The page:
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Mandarin thriving in Minnesota

December 19, 2011

 

 

PHOTO BY BRYNA GODAR

Siblings Cassidy and Cormac Calcaterra in their uniforms at Yinghua Academy.

Chinese immersion schools growing in popularity

BY BRYNA GODAR

NORTHEAST PARK — At Yinghua Academy, children’s art lines the walls – thumbprint trees, traced hands, self-portraits. It looks like most elementary school hallways, but the kids have signed their artwork twice, once in English and once in Chinese characters.

Yinghua Academy, 1616 Buchanan St. NE, opened in 2006 as the first Chinese immersion charter public school in the Midwest. Students learn a curriculum ranging from history to math, all in Mandarin Chinese. Teachers instruct students completely in Chinese for kindergarten and first grade. In second grade one English class is added, and by sixth grade the curriculum is taught half in English and half in Chinese. Signs on classroom doors ask visitors to not speak English to the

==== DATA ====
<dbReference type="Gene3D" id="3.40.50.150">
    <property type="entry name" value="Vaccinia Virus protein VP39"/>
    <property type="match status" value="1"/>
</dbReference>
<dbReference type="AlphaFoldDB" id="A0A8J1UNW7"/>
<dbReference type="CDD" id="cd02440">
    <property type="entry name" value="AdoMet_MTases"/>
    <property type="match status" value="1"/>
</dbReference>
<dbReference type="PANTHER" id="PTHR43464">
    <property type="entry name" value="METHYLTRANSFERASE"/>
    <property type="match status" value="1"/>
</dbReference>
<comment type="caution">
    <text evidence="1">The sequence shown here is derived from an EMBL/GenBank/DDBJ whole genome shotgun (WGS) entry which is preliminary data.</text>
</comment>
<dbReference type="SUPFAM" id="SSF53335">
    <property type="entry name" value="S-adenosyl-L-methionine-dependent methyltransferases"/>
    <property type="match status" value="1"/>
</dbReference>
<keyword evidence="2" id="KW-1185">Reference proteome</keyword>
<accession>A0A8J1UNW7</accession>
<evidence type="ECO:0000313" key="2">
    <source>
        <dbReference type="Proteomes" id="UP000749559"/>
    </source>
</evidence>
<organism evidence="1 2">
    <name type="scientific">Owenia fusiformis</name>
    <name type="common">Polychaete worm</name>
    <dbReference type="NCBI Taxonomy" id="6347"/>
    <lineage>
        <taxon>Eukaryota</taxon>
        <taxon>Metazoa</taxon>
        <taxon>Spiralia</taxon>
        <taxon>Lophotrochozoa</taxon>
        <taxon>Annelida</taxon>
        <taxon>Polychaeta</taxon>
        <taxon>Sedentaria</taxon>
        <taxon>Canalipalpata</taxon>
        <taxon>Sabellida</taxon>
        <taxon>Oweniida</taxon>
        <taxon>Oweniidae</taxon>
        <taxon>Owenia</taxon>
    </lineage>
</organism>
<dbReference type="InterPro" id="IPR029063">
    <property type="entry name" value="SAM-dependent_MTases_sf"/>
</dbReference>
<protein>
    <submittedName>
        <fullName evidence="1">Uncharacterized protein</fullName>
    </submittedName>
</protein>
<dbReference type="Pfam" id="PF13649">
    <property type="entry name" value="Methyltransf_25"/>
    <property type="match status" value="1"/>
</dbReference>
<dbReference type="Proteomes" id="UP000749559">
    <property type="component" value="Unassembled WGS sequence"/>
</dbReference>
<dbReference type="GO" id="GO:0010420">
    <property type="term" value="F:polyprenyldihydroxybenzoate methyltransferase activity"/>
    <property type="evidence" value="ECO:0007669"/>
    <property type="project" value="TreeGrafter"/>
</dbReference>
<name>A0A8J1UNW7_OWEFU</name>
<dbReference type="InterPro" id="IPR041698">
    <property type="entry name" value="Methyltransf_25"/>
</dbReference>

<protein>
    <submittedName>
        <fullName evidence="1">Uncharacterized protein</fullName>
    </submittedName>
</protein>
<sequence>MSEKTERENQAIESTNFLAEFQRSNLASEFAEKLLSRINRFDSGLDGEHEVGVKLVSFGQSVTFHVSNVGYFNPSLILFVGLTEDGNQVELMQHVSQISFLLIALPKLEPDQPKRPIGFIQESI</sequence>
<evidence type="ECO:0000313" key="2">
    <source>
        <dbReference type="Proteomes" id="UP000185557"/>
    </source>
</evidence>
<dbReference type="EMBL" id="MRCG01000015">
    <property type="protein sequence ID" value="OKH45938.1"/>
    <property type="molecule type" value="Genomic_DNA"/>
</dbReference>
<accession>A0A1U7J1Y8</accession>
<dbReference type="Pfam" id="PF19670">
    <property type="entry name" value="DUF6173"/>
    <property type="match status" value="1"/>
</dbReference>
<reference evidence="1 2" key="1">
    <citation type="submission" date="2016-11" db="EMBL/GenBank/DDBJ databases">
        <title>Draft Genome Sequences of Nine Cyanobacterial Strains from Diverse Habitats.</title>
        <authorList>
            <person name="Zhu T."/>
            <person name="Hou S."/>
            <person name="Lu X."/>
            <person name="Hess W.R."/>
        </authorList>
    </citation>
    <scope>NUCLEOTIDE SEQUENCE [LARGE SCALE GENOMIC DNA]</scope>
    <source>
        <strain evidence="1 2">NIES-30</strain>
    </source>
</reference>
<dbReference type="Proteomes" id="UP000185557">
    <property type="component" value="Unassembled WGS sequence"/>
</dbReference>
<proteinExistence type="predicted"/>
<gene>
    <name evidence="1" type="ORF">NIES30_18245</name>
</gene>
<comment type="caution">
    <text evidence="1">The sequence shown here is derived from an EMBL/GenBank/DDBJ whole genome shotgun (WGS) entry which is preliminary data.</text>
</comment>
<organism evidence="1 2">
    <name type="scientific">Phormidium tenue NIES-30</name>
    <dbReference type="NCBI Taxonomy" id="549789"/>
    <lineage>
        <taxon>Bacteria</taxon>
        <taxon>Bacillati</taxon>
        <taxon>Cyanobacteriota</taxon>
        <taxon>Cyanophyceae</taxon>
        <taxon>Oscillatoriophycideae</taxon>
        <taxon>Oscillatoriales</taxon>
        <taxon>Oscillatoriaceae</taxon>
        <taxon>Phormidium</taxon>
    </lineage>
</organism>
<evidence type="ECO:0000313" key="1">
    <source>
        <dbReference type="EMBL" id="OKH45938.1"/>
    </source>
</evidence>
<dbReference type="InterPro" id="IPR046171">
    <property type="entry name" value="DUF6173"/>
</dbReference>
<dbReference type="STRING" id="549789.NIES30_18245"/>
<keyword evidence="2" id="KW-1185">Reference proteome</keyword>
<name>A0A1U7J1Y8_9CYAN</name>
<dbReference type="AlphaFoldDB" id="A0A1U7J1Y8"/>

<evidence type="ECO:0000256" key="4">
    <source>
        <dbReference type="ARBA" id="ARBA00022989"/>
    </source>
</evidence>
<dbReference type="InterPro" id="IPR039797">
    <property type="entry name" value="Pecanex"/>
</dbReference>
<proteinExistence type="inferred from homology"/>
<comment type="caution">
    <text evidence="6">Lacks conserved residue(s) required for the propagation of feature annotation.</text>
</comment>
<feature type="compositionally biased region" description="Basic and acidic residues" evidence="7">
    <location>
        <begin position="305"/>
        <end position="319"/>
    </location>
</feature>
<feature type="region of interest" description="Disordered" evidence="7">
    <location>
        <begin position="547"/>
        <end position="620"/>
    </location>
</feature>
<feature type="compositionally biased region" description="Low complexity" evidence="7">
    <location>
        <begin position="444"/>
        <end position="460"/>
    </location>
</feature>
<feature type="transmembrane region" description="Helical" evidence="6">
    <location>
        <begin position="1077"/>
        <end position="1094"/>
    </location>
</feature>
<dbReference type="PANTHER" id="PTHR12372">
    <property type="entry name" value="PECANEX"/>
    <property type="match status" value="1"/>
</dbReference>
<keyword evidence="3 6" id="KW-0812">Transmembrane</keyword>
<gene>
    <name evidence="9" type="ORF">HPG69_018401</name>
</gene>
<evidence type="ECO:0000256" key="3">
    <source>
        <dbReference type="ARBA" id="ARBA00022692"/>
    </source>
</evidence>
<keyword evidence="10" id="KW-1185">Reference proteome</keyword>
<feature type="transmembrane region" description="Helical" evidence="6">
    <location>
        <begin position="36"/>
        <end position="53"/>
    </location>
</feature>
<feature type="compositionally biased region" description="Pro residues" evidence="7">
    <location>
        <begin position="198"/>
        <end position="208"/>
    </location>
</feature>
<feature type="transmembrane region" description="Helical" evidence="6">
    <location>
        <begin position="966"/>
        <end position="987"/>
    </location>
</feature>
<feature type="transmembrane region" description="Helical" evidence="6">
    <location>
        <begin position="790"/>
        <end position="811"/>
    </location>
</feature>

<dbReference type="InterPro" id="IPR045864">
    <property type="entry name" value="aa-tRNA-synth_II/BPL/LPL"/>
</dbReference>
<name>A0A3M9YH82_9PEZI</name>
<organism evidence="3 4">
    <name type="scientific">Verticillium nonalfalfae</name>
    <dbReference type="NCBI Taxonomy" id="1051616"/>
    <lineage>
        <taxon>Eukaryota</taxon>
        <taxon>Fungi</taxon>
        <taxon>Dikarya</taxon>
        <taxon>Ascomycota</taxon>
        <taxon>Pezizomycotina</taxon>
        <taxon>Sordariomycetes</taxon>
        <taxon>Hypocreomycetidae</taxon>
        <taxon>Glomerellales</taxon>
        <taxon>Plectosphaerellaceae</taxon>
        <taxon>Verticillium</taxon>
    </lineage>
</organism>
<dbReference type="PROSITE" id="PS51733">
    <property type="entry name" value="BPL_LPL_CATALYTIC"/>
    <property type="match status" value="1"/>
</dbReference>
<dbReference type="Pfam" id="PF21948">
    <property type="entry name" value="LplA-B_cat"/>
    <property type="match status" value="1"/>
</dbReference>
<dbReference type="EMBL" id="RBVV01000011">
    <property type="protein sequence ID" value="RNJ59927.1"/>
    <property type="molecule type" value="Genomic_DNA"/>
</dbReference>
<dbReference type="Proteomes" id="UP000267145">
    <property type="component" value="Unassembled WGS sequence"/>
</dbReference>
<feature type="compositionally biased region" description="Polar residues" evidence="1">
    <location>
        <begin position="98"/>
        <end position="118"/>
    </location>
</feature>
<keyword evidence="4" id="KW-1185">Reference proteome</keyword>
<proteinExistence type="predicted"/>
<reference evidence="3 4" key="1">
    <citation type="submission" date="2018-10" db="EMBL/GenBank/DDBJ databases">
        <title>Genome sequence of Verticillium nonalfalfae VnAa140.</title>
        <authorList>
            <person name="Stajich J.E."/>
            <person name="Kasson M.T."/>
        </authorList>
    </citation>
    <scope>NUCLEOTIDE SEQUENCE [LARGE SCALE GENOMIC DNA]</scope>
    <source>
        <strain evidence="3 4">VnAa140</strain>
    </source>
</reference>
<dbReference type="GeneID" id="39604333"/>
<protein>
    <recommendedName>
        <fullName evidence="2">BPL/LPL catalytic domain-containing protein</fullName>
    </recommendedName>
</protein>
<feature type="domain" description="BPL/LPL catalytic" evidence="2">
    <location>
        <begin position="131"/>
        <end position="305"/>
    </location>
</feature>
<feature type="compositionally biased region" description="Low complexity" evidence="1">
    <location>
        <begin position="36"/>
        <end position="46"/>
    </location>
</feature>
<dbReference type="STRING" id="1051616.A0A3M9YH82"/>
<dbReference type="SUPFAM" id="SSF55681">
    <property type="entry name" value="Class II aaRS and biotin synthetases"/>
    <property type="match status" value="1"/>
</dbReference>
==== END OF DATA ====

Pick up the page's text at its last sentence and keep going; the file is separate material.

teachers in front of students.

Many students don’t even know their teachers can speak English, said Karen Calcaterra, the grant administrator and a parent of two students at Yinghua. She and her husband believe in the value of bilingualism. They lived in China for a year on sabbatical while Craig Calcaterra, Karen’s husband, worked as a visiting math professor. Karen Calcaterra taught English to the freshmen. They enrolled their kids at Yinghua after returning to St. Paul, aiming to continue their Chinese education.

“It’s a pretty cool thing, I like it,” said her son Cormac Calcaterra, a fifth-grader at Yinghua. “It teaches you one of the most hardest languages to learn: Chinese.”

“For us, immersion provides multilingualism, proven cognitive benefits and flexibility, dynamic and engaging teaching methods, and opportunities for deep cultural connections and understandings,” Karen Calcaterra said.

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